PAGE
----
I just want to take a moment to reflect on networking. I was out with a couple of guys I know around town the other night, and I mentioned how I was setting up this blog. We got to talking about social networks, and the conversation kept coming back to the idea of the strength of weak ties.
The original strength of weak ties concept and research by Granovetter is one of the most important and interesting topics in Sociology in the last few decades. If you’re unfamiliar and interested, you can read the original article here.
Basically, the idea is that your strong ties are certainly important. They are the ties that help you establish your identity and create your own unique personality. Strong ties are the folks you hang out with the most. They are the trusted friends who are there for you when things are difficult.
But, your strong ties can only help you so much. Because they are such good friends, both you and your strong tie friends know the same information. If you are looking or a job, you and your closest friends probably know about the same job opportunities. If you are single and looking for a new person to date, you probably already know most of the people your close friends might recommend.
This is where your weak ties come in. The folks who you know, but aren’t very close with, your acquaintances, they know about people and opportunities that you don’t. So, you’re weak ties are the folks in your social network most likely to make you aware of new opportunities or to provide you with interesting information.
People use their weak ties every day. For example, when I learn about a new mountain biking trail I should try, it’s not from the guys I ride with every week. I learn about the trail from a friend of one of those guys, who lives another town over. Often these weak ties aren’t even friends of friends; they may be folks who you get to know through organizations or work.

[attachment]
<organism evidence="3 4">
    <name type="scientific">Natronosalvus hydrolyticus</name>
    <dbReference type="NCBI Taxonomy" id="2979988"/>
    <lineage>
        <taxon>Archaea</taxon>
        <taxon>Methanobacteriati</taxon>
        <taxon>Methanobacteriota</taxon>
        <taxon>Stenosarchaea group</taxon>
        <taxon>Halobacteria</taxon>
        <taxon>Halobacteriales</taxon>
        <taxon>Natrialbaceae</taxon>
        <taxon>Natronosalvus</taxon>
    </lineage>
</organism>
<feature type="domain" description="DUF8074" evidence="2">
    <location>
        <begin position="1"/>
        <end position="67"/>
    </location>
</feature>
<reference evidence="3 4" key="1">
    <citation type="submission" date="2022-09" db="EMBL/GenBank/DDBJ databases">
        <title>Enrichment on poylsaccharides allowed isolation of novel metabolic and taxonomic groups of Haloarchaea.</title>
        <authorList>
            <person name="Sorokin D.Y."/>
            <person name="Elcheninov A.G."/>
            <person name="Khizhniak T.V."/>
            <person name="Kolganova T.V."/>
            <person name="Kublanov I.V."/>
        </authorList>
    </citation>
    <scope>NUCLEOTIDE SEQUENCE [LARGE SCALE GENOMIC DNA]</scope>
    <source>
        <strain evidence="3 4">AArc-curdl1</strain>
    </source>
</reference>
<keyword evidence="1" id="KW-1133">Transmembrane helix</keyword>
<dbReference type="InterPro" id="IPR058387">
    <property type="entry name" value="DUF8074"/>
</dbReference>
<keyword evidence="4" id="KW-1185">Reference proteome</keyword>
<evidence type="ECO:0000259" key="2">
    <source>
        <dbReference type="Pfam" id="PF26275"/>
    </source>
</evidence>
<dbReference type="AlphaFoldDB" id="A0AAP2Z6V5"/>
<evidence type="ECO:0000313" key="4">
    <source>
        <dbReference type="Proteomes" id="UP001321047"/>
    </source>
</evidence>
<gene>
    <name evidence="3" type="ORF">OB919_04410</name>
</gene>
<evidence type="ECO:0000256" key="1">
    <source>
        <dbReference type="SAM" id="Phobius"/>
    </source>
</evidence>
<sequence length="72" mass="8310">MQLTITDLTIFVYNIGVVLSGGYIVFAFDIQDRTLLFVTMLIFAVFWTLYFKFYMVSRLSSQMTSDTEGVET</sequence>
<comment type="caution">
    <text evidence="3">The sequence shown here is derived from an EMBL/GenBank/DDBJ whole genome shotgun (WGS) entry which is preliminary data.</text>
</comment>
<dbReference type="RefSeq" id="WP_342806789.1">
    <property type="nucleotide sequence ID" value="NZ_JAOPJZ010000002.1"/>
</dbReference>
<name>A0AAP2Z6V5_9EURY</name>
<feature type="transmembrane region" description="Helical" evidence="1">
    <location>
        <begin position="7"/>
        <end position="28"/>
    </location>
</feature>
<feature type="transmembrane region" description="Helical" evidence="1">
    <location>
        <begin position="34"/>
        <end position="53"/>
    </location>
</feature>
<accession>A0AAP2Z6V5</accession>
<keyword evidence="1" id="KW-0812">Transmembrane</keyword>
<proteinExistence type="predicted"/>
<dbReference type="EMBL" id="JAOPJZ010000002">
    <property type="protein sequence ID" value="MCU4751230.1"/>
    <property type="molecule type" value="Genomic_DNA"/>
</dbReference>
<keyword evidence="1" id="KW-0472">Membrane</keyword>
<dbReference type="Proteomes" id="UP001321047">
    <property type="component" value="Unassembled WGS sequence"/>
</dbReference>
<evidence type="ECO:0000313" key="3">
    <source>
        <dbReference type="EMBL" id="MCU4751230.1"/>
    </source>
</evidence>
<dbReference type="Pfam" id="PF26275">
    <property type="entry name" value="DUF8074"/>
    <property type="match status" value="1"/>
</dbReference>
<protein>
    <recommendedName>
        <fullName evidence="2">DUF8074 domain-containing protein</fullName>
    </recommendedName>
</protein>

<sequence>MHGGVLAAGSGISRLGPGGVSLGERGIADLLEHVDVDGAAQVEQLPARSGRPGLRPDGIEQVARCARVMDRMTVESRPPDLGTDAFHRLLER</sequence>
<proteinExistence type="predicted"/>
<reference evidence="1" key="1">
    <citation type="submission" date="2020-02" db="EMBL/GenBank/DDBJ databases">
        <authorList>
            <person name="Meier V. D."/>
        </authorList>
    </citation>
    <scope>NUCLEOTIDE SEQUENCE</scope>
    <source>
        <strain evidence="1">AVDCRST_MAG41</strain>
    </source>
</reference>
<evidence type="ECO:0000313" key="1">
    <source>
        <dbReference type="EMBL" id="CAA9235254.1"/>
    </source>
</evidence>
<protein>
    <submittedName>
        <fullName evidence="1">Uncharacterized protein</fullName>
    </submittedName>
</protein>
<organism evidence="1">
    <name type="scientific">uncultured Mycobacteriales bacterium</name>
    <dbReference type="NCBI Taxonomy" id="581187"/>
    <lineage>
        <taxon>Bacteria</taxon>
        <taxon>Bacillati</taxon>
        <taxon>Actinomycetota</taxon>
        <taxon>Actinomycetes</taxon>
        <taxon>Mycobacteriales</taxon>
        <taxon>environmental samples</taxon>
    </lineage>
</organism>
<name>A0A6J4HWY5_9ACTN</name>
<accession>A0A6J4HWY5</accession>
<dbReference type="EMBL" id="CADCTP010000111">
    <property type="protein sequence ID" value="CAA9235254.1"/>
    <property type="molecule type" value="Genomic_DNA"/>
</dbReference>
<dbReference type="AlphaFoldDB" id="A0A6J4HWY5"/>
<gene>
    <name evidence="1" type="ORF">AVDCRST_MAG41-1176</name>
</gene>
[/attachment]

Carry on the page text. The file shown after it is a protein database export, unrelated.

Another example of the strength of weak ties was shared by one of the guys in this conversation I was having the other night. He explained that he was able to leverage weak ties when he convince the folks organizing an event at his favorite bar to turn the event into a donation drive for his favorite social service organization. He said the folks in the organization and the folks at the bar would have never communicated about the bar’s event or about the organization’s need, but he served as that connection that brought the two together.
For decades sociologists have written about the change in social patterns from the past to the present, from rural areas to cities. A few weeks ago I was re-reading Richard Florida’s (2002) book The Rise of the Creative Class In this book, he gave a more contemporary spin on the concepts of gemeinschaft and gesellschaft. He wrote: “In virtually every aspect of life, weak ties have replaced the stronger bonds that once gave structure to society. Rather than live in one town for decades, we now move about. Instead of communities defined by close associations and deep commitments to family, friends, and organizations, we seek places where we can make friends and acquaintances easily and live quasi-anonymous lives. The decline in the strength of our ties to people and institutions is a product of the increasing number of ties we have” (7).
Of course, there are always debates about this transition. Is the social order falling apart? Is this “quasi-anonymity” actually bad for society? Don’t we need close friends?
My close friends are important to me. But my weak ties are as well.
Either way, people are becoming more aware of the importance of their extended social networks. Because of arguments like this, we think about concepts like network diversity – the diversity of the individuals you interact with in your social network, or the concept Malcolm Gladwell refers to as social intelligence – your ability to navigate social interactions in a way that results in favorable outcomes for you. Your skills alone do not always determine your success. Often you need to operate on opportunities found in your social network by activating your social intelligence in order to convince others who provide an opportunity to invest in your skills.
And yes, here I am writing a blog as an attempt build my social network, and also to be appealing to any potential employer that finds my blog. Yes I am doing this blog to be engaged with topics related to my research, and to produce interesting content. But, I am conscious of the concerns presented in this article , I am working to promote myself, but hoping not to come off as too self-involved.
.. and there’s a good meta thought with which to end this post.